Yearly Archives: 2013

BOOK REVIEW: “Mind Fields” by Harlan Ellison

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“What does it matter if something is old? Charles Dickens said any book you haven’t read is a new book. What does it matter whether it’s old?… I don’t understand what this lemming-like dementia is about constantly having new stuff. When was the last time you read the totality of Steinbeck or Faulkner or Katherine Anne Porter or Shirley Jackson? Everybody always wants something new, new, new – and that’s what’s killing life for writers. This dementia for ‘new’ is ridiculous. It turns everybody into a back number… We’re dealing with a more and more illiterate and amnesiac constituency. It’s impossible to get a readership that will follow you, because all they know is what they knew yesterday… And so when I hear this what-are-you-doing-lately thing, or that the Edgeworks books are bringing back all of my older books, I say, ‘Yeah, they’re real old books – like five years old!’ See, I do go off on these things. And if you ask the wrong question, I get real cranky.”
- Harlan Ellison
 
Mind Fields is a book of short stories by Harlan Ellison, inspired by the mythic glory of paintings by Polish artist, Jacek Yerka.

Mind Fields, I’m ashamed to admit, is the first Harlan Ellison book I ever bought. Ashamed because I was over the age of 20 when it was published and Harlan Ellison almost instantly became one of my favorite authors of all time, and I regret I wasn’t buying his books from the moment I could read.

Jacek Yerka paintings are so vibrant and imaginative, even the most uncreative cynic would become charmed with the sense of life and depth within them. His paintings move. They breathe. They sting with snakebite fire.

In the hands of Harlan Ellison, he bleeds the visions dry, squeezing every pulpy drop of venom from every nook and cranny. No detail is missed. No pore is unexamined. No brushstroke is ignored.

Although Harlan Ellison is one of the most prolific and award-winning authors of our time, during the late 20th and early 21st centuries, there are still going to be those of you who are unfamiliar with his work. Allow me to share with you one of my favorite passages from Mind Fields, a story entitled “The Silence”…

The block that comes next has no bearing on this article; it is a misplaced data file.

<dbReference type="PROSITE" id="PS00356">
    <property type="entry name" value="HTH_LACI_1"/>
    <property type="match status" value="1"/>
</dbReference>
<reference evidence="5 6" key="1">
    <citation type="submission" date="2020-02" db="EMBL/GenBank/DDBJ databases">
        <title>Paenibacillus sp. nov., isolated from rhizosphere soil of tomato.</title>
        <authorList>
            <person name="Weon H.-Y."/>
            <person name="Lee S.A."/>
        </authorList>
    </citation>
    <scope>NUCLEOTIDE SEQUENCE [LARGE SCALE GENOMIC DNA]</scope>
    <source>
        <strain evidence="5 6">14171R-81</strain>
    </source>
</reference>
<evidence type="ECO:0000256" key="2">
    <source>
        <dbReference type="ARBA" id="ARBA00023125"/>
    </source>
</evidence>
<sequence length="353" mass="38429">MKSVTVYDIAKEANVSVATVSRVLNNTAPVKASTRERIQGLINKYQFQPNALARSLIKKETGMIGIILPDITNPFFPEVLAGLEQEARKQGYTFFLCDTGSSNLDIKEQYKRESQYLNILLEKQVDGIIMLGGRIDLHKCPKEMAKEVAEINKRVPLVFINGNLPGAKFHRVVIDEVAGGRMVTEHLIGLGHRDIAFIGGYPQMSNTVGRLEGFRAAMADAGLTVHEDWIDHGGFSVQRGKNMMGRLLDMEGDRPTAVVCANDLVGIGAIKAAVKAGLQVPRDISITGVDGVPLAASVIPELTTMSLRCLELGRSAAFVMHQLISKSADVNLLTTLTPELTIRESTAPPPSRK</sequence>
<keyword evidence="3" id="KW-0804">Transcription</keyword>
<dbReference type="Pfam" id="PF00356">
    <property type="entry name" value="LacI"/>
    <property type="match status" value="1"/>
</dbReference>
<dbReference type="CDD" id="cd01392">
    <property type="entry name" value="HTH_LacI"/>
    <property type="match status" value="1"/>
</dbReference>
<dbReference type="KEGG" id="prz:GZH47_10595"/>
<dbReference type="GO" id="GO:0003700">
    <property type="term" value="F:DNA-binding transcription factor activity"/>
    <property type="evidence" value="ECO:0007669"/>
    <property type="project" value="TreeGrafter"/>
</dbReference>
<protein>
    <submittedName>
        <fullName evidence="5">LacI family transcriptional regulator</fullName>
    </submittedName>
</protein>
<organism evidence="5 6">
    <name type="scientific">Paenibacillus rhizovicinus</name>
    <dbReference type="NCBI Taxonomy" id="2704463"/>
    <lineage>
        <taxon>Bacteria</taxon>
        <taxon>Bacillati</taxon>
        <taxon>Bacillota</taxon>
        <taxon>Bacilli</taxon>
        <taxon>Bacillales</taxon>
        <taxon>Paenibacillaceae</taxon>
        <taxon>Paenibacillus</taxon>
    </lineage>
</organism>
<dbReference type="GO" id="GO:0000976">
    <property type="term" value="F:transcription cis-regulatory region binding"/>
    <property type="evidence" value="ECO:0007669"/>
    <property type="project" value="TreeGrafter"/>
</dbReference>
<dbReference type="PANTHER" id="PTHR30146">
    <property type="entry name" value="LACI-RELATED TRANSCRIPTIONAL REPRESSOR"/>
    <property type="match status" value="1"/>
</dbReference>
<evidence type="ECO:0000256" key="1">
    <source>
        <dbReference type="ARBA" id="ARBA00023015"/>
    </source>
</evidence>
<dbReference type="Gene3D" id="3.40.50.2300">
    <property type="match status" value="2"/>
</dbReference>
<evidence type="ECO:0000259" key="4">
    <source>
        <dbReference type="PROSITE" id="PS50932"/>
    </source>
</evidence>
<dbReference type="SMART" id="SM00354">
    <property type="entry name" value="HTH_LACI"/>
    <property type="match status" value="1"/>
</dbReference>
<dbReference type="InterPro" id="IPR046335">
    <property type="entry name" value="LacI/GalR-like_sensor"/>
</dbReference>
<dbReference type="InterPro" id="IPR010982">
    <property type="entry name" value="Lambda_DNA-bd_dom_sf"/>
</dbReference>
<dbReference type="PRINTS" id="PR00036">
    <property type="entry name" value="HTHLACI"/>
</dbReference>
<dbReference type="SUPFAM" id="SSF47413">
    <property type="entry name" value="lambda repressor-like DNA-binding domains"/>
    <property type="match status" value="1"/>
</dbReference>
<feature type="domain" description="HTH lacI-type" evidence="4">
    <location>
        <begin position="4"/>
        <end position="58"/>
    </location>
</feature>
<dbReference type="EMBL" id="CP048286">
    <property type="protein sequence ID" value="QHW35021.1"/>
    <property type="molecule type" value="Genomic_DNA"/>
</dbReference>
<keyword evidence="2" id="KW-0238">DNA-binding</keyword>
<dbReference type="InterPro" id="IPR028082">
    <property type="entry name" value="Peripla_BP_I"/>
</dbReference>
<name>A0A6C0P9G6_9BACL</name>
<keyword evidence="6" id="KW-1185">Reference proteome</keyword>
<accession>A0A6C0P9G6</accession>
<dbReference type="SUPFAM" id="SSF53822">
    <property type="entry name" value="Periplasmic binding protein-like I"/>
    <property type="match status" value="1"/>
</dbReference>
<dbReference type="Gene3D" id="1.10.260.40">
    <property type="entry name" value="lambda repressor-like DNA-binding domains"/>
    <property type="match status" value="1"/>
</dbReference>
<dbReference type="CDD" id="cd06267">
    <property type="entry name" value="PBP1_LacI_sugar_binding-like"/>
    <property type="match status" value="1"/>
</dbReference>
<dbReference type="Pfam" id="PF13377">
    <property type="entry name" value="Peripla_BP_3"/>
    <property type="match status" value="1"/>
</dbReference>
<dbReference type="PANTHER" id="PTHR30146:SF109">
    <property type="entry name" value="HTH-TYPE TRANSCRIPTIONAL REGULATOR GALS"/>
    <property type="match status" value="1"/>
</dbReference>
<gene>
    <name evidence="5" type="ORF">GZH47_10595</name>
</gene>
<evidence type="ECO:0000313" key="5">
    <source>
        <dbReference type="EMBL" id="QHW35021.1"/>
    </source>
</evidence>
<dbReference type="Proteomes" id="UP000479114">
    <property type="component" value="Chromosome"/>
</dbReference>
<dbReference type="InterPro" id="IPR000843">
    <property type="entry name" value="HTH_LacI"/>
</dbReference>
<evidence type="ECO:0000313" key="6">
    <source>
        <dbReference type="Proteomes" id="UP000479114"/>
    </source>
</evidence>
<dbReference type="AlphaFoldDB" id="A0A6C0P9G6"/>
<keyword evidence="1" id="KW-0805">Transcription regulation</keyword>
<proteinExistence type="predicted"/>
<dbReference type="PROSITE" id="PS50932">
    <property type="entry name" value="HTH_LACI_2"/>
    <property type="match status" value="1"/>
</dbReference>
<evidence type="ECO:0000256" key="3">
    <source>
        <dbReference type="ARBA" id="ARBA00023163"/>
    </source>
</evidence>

This is the cathedral in which your cowardice has been enshrined. The silence of the pulpit is the silence we heard when you did not answer cries for help. In the eaves of this place are the festooned remnants of the friends you did not come to assist. In the darkened rooms of rotted staircases are the tattered faces of lovers you betrayed – here your mother, there your father, both gone now and neither with any degree of calm or joy. Here is the sanctuary of your lost chances. There is no pastor, no choir, no stewards, no supplicants. It is a congregation of one. You will worship here all the remaining days of your life and at night your spirit will kneel on broken glass in the pews.
 
That one chills me everytime I read it. How I love authors who write prose as poetry.

Mind Fields is not only a fantastic introduction to one of the living legends of imaginative literature, but also serves as a beautiful collection of some of the finest examples of surreal art being created during our lifetimes. Ellison inspired by Yerka is a beauty to behold. This is Shakespeare inspire by DaVinci. This is Bradbury inspired by Dali. Yeats inspired by Michaelangelo.

The thing I love the most about Mind Fields is the flow of said inspiration veritably spills off the page. Between the brilliant combination of Jacek’s imagery and Harlan’s stories, it’s impossible for your own imagination to cease churning. One look at the paintings and stories start forming in your own head. Then you read Harlan’s prose and the paintings nearly come to life. You fear waters may drip upon your floor, so you hold the book less upright. You fear monsters may nip at your fingertips, so you draw your hand to the edge of the pages. No longer paintings, the images become windows to real worlds. That’s what makes Mind Fields a unique work of art. A prime example of two artforms converging to create something greater than the sum of its parts. Mind Fields is more than a book of beautiful artwork; more than a book of glorious short stories. Instead it’s a genuine gateway to imagination, opening doorways to otherworldly possibilities no story or image could do alone. Therein lies the power of Mind Fields. Melding two incredible artists to conjure something entirely new.

Not long ago in my career as a writer, I had the great honor of being a very small part of a project similar to Mind Fields called Tales From the Dark Tower. Dark fantasy artist Joe Vargo had created a number of paintings for the Tales From the Dark Tower anthology and I had the privilege of being one of the writers who contributed to it. With all due respect to the talents of Joe Vargo, I’m sure he would agree, we are no Yerka and Ellison. Nevertheless, Tales From the Dark Tower showed me a small hint of how excited Ellison must have felt when he wrote Mind Fields.

My only negative comment? The book is too short. Too thin. I would have loved for it to be two, three, four times as long! Every page is a wonder to behold and I would that they numbered into the hundreds.